THE THIRD MURDER is being screened at The 2018 New York Asian Film Festival on Saturday, June 30th, at 12:15 PM. Visit the NYAFF homepage for tickets and information.
An exquisitely filmed downer from Japan, which may be mistaken for a cautionary tale on the ways of today’s wayward youth. A few hints show this to be a scene set in the 90s, like the absence of cell phones and a reference to going to see a Flipper’s Guitar concert in Shibuya. But this drama about adolescents with experiences way beyond their age shares some common themes with other tragic Japanese tales of teenagers (including one in this year’s lineup, LIVERLEAF, which falls short of RIVER’S EDGE): classrooms run by the kids where teachers are all but absent, intense clique-forming and bullying of individuals, parents mostly in the dark about their children’s social lives. There are scenes of sexual aggressions, drug use, and violence that are quite difficult to bear. So too are the main figures’ impassiveness at all that takes place around them. Every so often ire is raised, mostly that of Haruna, the loosely connected group’s central figure (played by an always fascinating Fumi Nikaido whose languid expressions are easy to get lost in). They can be accused of being vapid characters, written to lack depth. But the film is interesting in its way of cataloguing their trials with an air of neutrality, holding back from casting judgment. It feels like we are viewing these situations from the teenaged protagonists’ untaught and in many ways damaged points of view. It is apparent that, as coolly as they may react, these trials are more than they are equipped to day deal with. Their lack of change begins to feel like a condition of being trapped in their roles, and this makes it possible to empathize. While its cataloging of brutality feels merciless, it is beholden of a strange beauty; definitely worth viewing.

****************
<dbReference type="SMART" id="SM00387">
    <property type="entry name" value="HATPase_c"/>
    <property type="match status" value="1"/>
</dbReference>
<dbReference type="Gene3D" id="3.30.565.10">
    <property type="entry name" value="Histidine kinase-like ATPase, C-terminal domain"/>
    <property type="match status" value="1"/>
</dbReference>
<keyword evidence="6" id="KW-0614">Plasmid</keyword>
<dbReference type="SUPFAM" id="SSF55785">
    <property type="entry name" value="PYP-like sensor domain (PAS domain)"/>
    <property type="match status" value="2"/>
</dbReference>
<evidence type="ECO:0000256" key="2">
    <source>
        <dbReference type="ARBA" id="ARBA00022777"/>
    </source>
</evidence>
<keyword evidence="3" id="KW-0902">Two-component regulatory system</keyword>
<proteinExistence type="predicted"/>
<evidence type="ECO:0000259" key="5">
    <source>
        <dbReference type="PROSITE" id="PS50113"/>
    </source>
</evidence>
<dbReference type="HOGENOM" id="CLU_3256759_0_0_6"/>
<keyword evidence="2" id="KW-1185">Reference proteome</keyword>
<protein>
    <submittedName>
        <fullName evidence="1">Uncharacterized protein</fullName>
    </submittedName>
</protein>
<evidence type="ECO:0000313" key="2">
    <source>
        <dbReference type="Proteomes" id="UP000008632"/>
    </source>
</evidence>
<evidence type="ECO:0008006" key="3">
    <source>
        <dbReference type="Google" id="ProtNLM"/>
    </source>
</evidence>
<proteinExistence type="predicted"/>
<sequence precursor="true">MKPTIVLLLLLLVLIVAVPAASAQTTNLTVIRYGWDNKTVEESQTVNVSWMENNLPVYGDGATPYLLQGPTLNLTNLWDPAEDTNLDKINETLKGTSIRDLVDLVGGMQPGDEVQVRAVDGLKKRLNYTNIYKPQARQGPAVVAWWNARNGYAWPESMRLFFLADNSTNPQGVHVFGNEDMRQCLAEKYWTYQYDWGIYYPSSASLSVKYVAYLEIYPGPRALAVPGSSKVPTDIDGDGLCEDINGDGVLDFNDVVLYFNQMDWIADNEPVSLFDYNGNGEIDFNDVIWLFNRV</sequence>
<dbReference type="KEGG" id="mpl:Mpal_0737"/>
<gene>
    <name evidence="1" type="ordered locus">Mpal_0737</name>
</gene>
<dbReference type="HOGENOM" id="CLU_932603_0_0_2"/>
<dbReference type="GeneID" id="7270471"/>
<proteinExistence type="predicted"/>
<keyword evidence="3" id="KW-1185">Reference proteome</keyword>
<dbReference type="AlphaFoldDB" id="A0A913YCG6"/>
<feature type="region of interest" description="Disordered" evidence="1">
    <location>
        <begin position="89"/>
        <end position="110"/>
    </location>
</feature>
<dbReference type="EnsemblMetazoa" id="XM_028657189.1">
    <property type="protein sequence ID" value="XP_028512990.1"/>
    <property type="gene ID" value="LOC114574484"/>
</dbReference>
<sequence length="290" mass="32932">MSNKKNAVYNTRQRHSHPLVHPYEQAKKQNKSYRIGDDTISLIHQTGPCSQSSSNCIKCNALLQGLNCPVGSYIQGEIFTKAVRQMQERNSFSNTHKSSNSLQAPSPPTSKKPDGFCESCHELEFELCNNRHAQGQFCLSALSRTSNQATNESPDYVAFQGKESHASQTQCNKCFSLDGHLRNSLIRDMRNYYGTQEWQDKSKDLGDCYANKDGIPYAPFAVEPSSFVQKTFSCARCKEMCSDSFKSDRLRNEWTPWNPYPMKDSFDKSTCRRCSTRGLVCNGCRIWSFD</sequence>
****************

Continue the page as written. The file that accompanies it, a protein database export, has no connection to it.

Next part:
RIVER’S EDGE is being screened at The 2018 New York Asian Film Festival on Tuesday, July 3, at 9:15 PM at the Walter Reade Theater. Visit the NYAFF homepage for tickets and information.
This singular drama from Japan opens over a somber landscape in a quiet coastal town. It holds many provincial features, such as a festival meant to appease an evil spirit carried on year after year by an alarmingly superstitious populace, and a tendency for gossip. Tsukisue, a civil servant is sent to pick up 6 individuals and bring them into town. He is also charged with helping them integrate into their surroundings. Soon after, we learn that this is part of a social experiment; the new arrivals are inmates serving time for violent crimes, their sentences commuted so that they can be rehabilitated in a new environment. This sets the stage for a story rife with moral and philosophical conundrums, to be debated and explored.